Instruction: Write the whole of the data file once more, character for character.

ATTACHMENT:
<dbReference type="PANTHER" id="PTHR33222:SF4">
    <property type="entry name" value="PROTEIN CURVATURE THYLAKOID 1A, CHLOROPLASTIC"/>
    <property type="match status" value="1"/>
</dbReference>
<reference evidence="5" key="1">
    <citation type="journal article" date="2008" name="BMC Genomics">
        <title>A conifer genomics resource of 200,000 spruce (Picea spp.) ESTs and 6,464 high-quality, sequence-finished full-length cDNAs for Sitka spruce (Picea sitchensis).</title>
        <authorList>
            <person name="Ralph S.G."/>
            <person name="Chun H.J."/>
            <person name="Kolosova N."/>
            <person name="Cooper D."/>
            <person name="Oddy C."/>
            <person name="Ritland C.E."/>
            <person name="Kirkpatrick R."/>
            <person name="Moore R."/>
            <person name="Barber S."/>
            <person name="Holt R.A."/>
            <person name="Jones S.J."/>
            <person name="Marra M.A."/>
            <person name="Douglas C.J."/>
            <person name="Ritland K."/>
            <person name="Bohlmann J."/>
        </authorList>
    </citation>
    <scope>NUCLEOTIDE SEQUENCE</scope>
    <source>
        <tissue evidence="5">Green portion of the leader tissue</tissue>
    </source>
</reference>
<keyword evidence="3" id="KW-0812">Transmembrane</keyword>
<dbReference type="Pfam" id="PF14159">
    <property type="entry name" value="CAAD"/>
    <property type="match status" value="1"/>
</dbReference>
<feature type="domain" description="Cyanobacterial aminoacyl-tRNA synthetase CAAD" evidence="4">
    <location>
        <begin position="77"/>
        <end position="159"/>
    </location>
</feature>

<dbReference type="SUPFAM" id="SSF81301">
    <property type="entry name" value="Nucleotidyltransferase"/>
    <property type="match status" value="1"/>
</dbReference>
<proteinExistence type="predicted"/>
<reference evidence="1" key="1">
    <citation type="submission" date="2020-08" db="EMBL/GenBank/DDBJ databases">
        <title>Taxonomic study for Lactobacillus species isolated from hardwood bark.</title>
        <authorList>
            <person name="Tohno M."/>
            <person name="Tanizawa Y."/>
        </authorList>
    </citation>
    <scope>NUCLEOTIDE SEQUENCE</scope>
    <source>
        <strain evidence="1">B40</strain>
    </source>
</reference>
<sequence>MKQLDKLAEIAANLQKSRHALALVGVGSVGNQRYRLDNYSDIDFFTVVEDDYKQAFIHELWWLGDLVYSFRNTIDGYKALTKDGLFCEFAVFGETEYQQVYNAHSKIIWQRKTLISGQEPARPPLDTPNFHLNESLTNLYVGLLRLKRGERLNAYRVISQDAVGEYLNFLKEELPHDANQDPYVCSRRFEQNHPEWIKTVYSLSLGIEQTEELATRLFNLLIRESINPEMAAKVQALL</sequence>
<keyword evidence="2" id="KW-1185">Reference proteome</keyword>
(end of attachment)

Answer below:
<dbReference type="PANTHER" id="PTHR33222:SF4">
    <property type="entry name" value="PROTEIN CURVATURE THYLAKOID 1A, CHLOROPLASTIC"/>
    <property type="match status" value="1"/>
</dbReference>
<reference evidence="5" key="1">
    <citation type="journal article" date="2008" name="BMC Genomics">
        <title>A conifer genomics resource of 200,000 spruce (Picea spp.) ESTs and 6,464 high-quality, sequence-finished full-length cDNAs for Sitka spruce (Picea sitchensis).</title>
        <authorList>
            <person name="Ralph S.G."/>
            <person name="Chun H.J."/>
            <person name="Kolosova N."/>
            <person name="Cooper D."/>
            <person name="Oddy C."/>
            <person name="Ritland C.E."/>
            <person name="Kirkpatrick R."/>
            <person name="Moore R."/>
            <person name="Barber S."/>
            <person name="Holt R.A."/>
            <person name="Jones S.J."/>
            <person name="Marra M.A."/>
            <person name="Douglas C.J."/>
            <person name="Ritland K."/>
            <person name="Bohlmann J."/>
        </authorList>
    </citation>
    <scope>NUCLEOTIDE SEQUENCE</scope>
    <source>
        <tissue evidence="5">Green portion of the leader tissue</tissue>
    </source>
</reference>
<keyword evidence="3" id="KW-0812">Transmembrane</keyword>
<dbReference type="Pfam" id="PF14159">
    <property type="entry name" value="CAAD"/>
    <property type="match status" value="1"/>
</dbReference>
<feature type="domain" description="Cyanobacterial aminoacyl-tRNA synthetase CAAD" evidence="4">
    <location>
        <begin position="77"/>
        <end position="159"/>
    </location>
</feature>

<dbReference type="SUPFAM" id="SSF81301">
    <property type="entry name" value="Nucleotidyltransferase"/>
    <property type="match status" value="1"/>
</dbReference>
<proteinExistence type="predicted"/>
<reference evidence="1" key="1">
    <citation type="submission" date="2020-08" db="EMBL/GenBank/DDBJ databases">
        <title>Taxonomic study for Lactobacillus species isolated from hardwood bark.</title>
        <authorList>
            <person name="Tohno M."/>
            <person name="Tanizawa Y."/>
        </authorList>
    </citation>
    <scope>NUCLEOTIDE SEQUENCE</scope>
    <source>
        <strain evidence="1">B40</strain>
    </source>
</reference>
<sequence>MKQLDKLAEIAANLQKSRHALALVGVGSVGNQRYRLDNYSDIDFFTVVEDDYKQAFIHELWWLGDLVYSFRNTIDGYKALTKDGLFCEFAVFGETEYQQVYNAHSKIIWQRKTLISGQEPARPPLDTPNFHLNESLTNLYVGLLRLKRGERLNAYRVISQDAVGEYLNFLKEELPHDANQDPYVCSRRFEQNHPEWIKTVYSLSLGIEQTEELATRLFNLLIRESINPEMAAKVQALL</sequence>
<keyword evidence="2" id="KW-1185">Reference proteome</keyword>